|SharpSpring provides custom DomainKeys Identified Mail (DKIM) configuration using Canonical Name (CNAME) records.
This article will provide information on CNAME records.
A CNAME record is an information element within a Domain Name System (DNS). If you have ever visited a site with www.sitename.com, the www prefix is typically a CNAME record pointing directly at the sitename.com domain. CNAME records are used to map one domain to another domain, essentially creating an alias for the second domain. As such, CNAME records are important. They help with whitelabeling Landing Pages in SharpSpring, and they enable DKIM on domains.
When enabling DKIM, consider the two parts of a CNAME record: Name and Value. The first part, Name, includes the domain and selector your email will use to sign DKIM. Name may be displayed as Host by some DNS providers, and your particular DNS provider will have individual guidelines when adding this part of the record.
Name is provided for you within the DKIM configuration tool in SharpSpring and will look something like the following:
Note: SharpSpring Support can assist with configuring CNAME and DKIM.
The second part, Value, which is shown in SharpSpring's configuration tool as Data, is the public DKIM key that SharpSpring manages for you. The Value of the CNAME record is provided by the DKIM configuration tool, and it will look something like the following:
CNAME records provide benefits. To start, CNAME records promote simplicity. CNAME delegates authority for handling DKIM keys to SharpSpring, so that customers never have to manage the complexity of generating public and private key pairs, sending private keys for signing, and adding DKIM .TXT records to DNS. Also, CNAME records reinforce security. SharpSpring follows DKIM security best practices and periodically rotates keys. With CNAME records, a customer can set DKIM records just once in their DNS, but benefit from the the periodic key rotation that SharpSpring manages.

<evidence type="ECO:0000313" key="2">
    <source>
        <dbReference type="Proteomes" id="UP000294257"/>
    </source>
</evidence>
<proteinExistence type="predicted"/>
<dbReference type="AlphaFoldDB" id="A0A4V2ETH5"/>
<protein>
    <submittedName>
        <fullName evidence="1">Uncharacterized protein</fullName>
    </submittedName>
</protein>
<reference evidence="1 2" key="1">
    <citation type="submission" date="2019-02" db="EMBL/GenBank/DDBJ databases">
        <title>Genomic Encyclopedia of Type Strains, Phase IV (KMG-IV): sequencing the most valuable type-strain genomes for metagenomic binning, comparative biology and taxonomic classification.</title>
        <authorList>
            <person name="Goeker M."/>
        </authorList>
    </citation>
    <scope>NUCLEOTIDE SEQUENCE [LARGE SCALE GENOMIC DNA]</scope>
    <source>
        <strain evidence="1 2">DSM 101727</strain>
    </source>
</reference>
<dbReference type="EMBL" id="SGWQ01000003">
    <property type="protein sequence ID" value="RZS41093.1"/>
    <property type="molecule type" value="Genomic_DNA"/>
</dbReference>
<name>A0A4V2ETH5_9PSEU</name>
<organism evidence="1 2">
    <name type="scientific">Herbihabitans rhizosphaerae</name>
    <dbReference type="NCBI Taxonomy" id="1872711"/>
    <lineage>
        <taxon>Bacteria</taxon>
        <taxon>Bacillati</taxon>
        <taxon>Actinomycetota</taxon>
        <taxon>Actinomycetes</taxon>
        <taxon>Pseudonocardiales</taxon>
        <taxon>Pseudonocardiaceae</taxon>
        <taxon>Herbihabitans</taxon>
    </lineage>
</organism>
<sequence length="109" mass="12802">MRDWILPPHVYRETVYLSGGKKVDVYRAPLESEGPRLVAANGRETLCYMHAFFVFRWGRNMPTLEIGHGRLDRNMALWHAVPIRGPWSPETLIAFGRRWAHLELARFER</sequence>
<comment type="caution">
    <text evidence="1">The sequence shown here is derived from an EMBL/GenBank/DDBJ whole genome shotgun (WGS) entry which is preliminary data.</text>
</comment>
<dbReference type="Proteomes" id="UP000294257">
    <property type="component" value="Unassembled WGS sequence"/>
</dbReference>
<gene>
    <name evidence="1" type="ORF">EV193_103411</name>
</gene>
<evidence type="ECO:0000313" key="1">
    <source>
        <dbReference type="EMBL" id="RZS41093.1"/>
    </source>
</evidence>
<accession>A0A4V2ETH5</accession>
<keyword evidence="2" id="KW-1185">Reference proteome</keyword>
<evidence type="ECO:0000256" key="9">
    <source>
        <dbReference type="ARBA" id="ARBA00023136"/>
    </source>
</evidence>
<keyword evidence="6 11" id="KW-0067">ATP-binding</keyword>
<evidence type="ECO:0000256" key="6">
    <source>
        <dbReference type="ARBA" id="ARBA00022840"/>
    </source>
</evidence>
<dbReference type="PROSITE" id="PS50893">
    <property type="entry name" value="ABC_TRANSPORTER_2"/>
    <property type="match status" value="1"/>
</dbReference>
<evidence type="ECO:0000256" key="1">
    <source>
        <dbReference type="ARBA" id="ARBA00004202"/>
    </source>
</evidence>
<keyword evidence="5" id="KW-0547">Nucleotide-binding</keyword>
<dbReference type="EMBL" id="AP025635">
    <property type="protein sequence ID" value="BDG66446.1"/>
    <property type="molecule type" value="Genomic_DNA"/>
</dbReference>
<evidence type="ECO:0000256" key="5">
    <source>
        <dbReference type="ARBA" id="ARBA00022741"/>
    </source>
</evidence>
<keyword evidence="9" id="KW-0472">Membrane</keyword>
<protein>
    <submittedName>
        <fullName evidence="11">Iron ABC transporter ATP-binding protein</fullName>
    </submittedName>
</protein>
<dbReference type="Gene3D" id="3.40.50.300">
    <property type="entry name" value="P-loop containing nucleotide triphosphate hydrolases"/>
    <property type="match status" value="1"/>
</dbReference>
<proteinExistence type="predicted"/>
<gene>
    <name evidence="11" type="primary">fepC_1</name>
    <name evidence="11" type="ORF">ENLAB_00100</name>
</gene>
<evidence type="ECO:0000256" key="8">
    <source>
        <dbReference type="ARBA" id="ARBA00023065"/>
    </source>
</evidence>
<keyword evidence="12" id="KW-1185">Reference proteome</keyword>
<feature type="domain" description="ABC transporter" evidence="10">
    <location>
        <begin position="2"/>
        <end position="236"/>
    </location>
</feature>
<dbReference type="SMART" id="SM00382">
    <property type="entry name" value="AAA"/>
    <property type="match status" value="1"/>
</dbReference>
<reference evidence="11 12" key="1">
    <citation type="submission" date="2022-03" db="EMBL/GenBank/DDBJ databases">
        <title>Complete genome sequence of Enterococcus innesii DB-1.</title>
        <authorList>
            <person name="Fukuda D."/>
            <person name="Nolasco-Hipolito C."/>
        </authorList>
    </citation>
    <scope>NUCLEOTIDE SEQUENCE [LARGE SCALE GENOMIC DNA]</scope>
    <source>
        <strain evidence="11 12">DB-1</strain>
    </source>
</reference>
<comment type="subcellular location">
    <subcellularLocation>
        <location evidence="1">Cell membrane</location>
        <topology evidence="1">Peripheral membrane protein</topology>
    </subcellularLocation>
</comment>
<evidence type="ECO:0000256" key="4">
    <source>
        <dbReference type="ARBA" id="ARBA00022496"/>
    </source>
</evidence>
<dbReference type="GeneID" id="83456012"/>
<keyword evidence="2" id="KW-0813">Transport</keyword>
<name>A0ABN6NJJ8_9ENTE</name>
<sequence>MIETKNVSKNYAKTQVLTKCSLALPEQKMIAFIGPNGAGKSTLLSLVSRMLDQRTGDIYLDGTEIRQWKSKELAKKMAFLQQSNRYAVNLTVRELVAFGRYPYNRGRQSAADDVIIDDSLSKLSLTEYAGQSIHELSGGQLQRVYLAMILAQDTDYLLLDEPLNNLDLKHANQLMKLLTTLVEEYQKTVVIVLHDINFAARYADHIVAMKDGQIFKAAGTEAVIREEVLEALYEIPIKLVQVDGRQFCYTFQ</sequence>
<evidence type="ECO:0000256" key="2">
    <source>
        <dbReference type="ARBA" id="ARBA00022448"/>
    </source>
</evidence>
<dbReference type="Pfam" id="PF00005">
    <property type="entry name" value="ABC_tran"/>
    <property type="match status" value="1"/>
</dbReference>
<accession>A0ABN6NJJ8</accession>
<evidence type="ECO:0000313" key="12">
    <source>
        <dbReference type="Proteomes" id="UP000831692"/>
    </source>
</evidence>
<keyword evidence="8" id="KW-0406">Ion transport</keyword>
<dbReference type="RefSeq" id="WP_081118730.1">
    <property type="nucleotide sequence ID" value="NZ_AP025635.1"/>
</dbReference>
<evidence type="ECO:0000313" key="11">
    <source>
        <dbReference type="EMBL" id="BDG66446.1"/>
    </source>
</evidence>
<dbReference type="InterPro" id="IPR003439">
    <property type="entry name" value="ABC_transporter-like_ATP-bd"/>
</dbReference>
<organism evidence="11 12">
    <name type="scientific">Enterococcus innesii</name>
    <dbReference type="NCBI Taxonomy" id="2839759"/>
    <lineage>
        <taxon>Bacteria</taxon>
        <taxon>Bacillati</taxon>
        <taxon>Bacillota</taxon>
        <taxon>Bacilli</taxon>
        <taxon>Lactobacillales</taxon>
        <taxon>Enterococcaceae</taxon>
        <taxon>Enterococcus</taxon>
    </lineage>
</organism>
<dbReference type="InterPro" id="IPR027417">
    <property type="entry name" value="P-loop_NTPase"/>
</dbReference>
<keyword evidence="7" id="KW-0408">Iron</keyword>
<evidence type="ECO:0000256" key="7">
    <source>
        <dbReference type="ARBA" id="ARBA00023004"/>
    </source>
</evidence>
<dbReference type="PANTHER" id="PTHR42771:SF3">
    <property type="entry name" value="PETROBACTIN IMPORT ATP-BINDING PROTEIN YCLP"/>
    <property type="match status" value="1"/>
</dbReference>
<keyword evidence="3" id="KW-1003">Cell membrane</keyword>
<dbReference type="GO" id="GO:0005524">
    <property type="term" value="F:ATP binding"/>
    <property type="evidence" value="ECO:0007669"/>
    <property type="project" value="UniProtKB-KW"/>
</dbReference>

Not all DNS providers allow underscore characters in the Name field of CNAME records, such as the one necessary for the lookup of [selector]._domainkey.[example.com]. This is against specifications, but it is still seen occasionally, even from a handful of widely used services.
SharpSpring recommend any of the following options:
- Contact your current DNS provider for assistance. While some DNS providers do not directly allow users to create CNAME records within their user interface (UI), some customers have been able to successfully escalate a request to their DNS provider for adding CNAME records containing underscores.
- Host a secondary email sending domain with a registrar that allows CNAME records with underscores. After confirming that your current DNS provider does not support CNAME records with underscores, you may decide to create a secondary email sending domain, and then have another DNS provider host those records. A number of well-known, dedicated DNS providers support CNAME records with underscore, and have free tiers. These providers include Namecheap, EasyDNS, Cloudflare, Hurricane Electric Free DNS, and FreeDNS.
- Switch DNS providers entirely. If your current DNS provider does not support CNAME records with underscores, and you prefer not creating a secondary secondary email sending domain, you will need to migrate to another DNS provider entirely to have your current domain authenticated with DKIM. With this option, you will contact your registrar and change your nameserver to the new DNS service, and then proceed to create new DKIM records at the new DNS service.